Louis Paulsen was a contemporary of Paul Morphy. His opinion of Morphy was noted in his obituary.
In 1959 IM Hans Kmoch wrote his well-received book, "Pawn Power in Chess." An interesting commentary in that book stated:
|All three systems [the Dragon, the Ram or Boleslavky and the Duo or Schevenigen] have been worked out and bequeathed to the chess world by Louis Paulsen; they should bear his name or some descriptive names...
The ram-move ...P-K4 had been played now and then before Paulsen's time, but it took Paulsen to work it out to a perfect system....The Duo system was Paulsen's main hobby during his entire life. Time and time again he experimented with ...P-K3, trying out with self-sacrificing zeal all kinds of supplementary ideas. Indeed, this system is named after him - provided Black continues with ....QN-Q2.
Paulsen's name is never mentioned in connection with the Dragon system, yet it seems that he invented it himself. At any rate, Steinitz made the remark in the New York 1889 tournament book that "the new move ... P-KN3" was introduced by Louis Paulsen at the Frankfurt tournament [1887 - batgirl].
Paulsen's invention of the Dragon is the more likely since he generally had a strong predilection for the fianchetto of the King Bishop, which was very strange in his time. He also most likely invented and certainly introduced the King's Indian (1 P-Q4, N-KB3; 2 P-QB4, P-KN3) some forty years before this defense began to gain popularity. Equally he contributed to that variant of the King's Indian which today is called the Yugoslav or Pirc defense (1 P-K4, P-Q3). For there is a documentary remark in the Nuremberg 1883 tournament book, reading: "The actual inventor of this defense is Wilfried Paulsen but [his brother] Louis Paulsen submitted it to a closer investigation."
Enormous, indeed, is Louis Paulsen's contribution to present-day chess. We may mention in passing that Louis Paulsen (1833-1890) of Germany resided in the United States as a businessman for four years. In the New York 1857 tournament he finished second, after Paul Morphy.
Besides being an innovator, Paulsen was a strong player, placing 2nd in the 1857 American Congress behind Morphy, second in the 1862 London Intern'l. behind Anderssen, 1st in the 1869 Amburgo ahead of Anderssen and Zukertort, 5th in 1870 Baden-Baden, 1st in 1871 Krefeld, ahead of Anderssen, 5th in 1873 Vienna, 1st in 1877 Leipzig ahead of Anderssen and Zukertort, 1st in 1878 Frankfurt ahead of Anderssen, 2nd in 1879 Leipzig, 1st in 1880 Braunchsweig - after which his tournament results deteriorated.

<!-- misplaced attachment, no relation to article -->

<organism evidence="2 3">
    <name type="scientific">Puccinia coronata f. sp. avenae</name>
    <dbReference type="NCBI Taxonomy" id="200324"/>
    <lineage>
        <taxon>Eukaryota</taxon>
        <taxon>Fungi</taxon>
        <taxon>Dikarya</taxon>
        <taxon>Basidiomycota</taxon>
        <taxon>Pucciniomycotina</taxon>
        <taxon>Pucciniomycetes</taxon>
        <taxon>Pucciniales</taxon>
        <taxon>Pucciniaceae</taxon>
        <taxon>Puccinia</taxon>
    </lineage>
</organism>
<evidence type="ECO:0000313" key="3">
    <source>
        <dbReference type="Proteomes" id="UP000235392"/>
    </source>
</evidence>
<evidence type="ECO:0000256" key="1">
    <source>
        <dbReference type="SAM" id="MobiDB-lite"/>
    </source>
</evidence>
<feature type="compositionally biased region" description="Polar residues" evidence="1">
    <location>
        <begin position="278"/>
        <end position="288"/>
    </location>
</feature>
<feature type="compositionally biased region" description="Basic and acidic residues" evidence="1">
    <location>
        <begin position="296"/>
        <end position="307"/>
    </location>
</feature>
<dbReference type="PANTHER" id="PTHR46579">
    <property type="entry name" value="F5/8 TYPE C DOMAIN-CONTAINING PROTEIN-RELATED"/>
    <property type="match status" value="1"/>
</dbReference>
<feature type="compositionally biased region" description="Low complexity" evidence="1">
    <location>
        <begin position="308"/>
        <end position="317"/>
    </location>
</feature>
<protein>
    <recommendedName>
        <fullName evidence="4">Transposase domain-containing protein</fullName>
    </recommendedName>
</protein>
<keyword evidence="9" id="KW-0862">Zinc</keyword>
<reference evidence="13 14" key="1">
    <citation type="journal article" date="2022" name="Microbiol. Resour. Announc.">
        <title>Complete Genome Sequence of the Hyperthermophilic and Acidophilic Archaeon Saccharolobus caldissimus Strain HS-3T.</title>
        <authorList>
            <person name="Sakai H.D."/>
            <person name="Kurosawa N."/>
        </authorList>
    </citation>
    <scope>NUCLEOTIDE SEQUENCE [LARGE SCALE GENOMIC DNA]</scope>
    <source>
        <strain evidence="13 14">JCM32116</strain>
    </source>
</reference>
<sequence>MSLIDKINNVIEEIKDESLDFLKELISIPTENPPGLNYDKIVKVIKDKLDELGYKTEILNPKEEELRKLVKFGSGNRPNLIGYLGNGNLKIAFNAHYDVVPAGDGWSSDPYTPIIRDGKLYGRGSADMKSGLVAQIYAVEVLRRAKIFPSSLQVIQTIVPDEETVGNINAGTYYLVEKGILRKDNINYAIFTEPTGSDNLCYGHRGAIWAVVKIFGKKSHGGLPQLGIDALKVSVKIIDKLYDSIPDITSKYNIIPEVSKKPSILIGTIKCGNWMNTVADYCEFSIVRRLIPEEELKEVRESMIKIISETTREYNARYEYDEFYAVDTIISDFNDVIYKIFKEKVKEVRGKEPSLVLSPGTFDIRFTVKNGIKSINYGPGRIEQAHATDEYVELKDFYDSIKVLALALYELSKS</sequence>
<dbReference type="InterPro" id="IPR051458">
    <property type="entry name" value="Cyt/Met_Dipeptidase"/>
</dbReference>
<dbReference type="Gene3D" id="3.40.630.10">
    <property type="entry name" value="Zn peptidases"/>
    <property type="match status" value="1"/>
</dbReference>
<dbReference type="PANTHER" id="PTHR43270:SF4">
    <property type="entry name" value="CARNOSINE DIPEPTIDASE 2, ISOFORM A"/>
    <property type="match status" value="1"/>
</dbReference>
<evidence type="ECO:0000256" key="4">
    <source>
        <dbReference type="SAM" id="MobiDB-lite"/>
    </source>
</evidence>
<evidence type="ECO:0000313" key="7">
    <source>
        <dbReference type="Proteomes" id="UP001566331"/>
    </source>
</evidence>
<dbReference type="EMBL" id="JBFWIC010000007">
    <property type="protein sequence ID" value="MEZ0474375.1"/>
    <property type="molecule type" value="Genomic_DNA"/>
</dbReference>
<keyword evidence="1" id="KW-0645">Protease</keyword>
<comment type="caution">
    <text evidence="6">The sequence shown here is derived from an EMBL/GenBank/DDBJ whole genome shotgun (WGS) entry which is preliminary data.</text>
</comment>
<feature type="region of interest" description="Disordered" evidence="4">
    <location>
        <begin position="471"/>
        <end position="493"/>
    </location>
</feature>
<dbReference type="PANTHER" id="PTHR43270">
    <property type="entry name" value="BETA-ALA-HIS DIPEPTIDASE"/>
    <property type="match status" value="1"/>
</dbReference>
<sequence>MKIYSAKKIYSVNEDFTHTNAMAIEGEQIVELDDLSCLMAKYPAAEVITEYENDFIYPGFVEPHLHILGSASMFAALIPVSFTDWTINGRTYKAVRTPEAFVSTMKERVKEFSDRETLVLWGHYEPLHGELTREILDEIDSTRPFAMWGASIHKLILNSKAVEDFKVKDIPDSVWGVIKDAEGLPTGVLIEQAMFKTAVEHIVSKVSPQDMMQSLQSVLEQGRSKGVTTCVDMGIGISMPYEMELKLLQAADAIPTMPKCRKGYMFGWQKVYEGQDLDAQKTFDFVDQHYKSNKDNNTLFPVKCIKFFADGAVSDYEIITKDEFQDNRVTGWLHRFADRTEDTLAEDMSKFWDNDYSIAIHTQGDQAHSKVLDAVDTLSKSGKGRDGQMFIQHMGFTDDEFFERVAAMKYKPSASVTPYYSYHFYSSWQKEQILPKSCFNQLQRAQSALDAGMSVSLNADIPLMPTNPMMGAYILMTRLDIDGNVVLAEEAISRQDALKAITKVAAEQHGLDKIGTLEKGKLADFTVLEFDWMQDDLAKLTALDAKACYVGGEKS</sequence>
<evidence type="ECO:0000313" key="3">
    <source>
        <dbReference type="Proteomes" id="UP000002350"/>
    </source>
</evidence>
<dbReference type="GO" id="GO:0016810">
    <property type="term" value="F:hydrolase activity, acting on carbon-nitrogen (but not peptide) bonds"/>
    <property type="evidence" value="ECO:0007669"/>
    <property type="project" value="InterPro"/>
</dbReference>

In match play - beat Kolisch in 1861, drew with Anderssen in 1862, beat both Max Lange and Gustav Neumann in 1864, beat Anderssen in 1870, 1876 and 1877, beat Adolf Schwartz in 1879 (Schwartz had beaten Von Minckwitz in 1878 and took first in Graz, Austria in 1880).
But of all his feats, Paulsen was best known for his blindfold play. The following is an excerpt from the Feb. 1862 issue of "Littell's Living Age":
|Nevertheless, inconceivable as these mental labors are, Morphy yields to Paulsen in blindfold play. There are whispers of twelve or fifteen games having been tried simultaneously by the latter; but the number ten has been most certainly reached, under conditions of the utmost publicity.
On the 7th of October in the present year, at a Divan in the Strand, ten players accepted Mr. Paulsen's challenge to grapple with them all simultaneously, the boards being placed out of his sight. One of the players was M. Sabouroff, [see the Sabouroffs by E. Winter] secretary to the Russian Embassy in London; the other nine comprised many names well known among chess-players. Ten chess-boards were placed on ten tables in the room. An arm-chair, turned away towards a window, was mounted on a dais. At two o'clock in the afternoon, Mr. Paulsen, a quiet, courteous young man, with not a trace of "brag" in him, took his seat in this arm-chair. For welve mortal hours he never rose, never ate, never smoked, and drank nothing but a little lemonade. What were his mental labors during that time, we shall see. His ten antagonists took their seats at the ten tables; and each table speedily became the centre of a group of spectators, whose comments were not always so silent as in fairness they ought to have been. Paulsen could not see any of the chess-boards. Herr Kling, a noted player and teacher of chess, acted as general manager. He called the boards by numbers--No. 1 to No. 10. Paulsen audibly announced his first move for board No. 1; Kling made that move; the antagonist replied to it; Kling audibly announced the reply; Paulsen considered what should be his second move, and when he had audibly announced his decision, Kling made the proper move on the board. Here No. 1 rested for awhile. No. 2 now made his move, leading to the same course of proceeding as before. Then No. 3 in the same way; then No. 4; and so on to No. 10; after which No. 1 began a new cycle, by playing a second move; and thus they proceeded over and over again.
Now let us see what all this implies and involves. Chess is not one of the most frolicsome of games; indeed, ladies generally declare it to be very dull, seeing that a chess-player is apt to be "grumpy" if spoken to on other matters while playing. The truth is, there is a demand for much mental work in managing a game well; the combinations and subtleties, the attacks and counter-attacks, are so numerous and varied, as to keep the mind pretty fully occupied.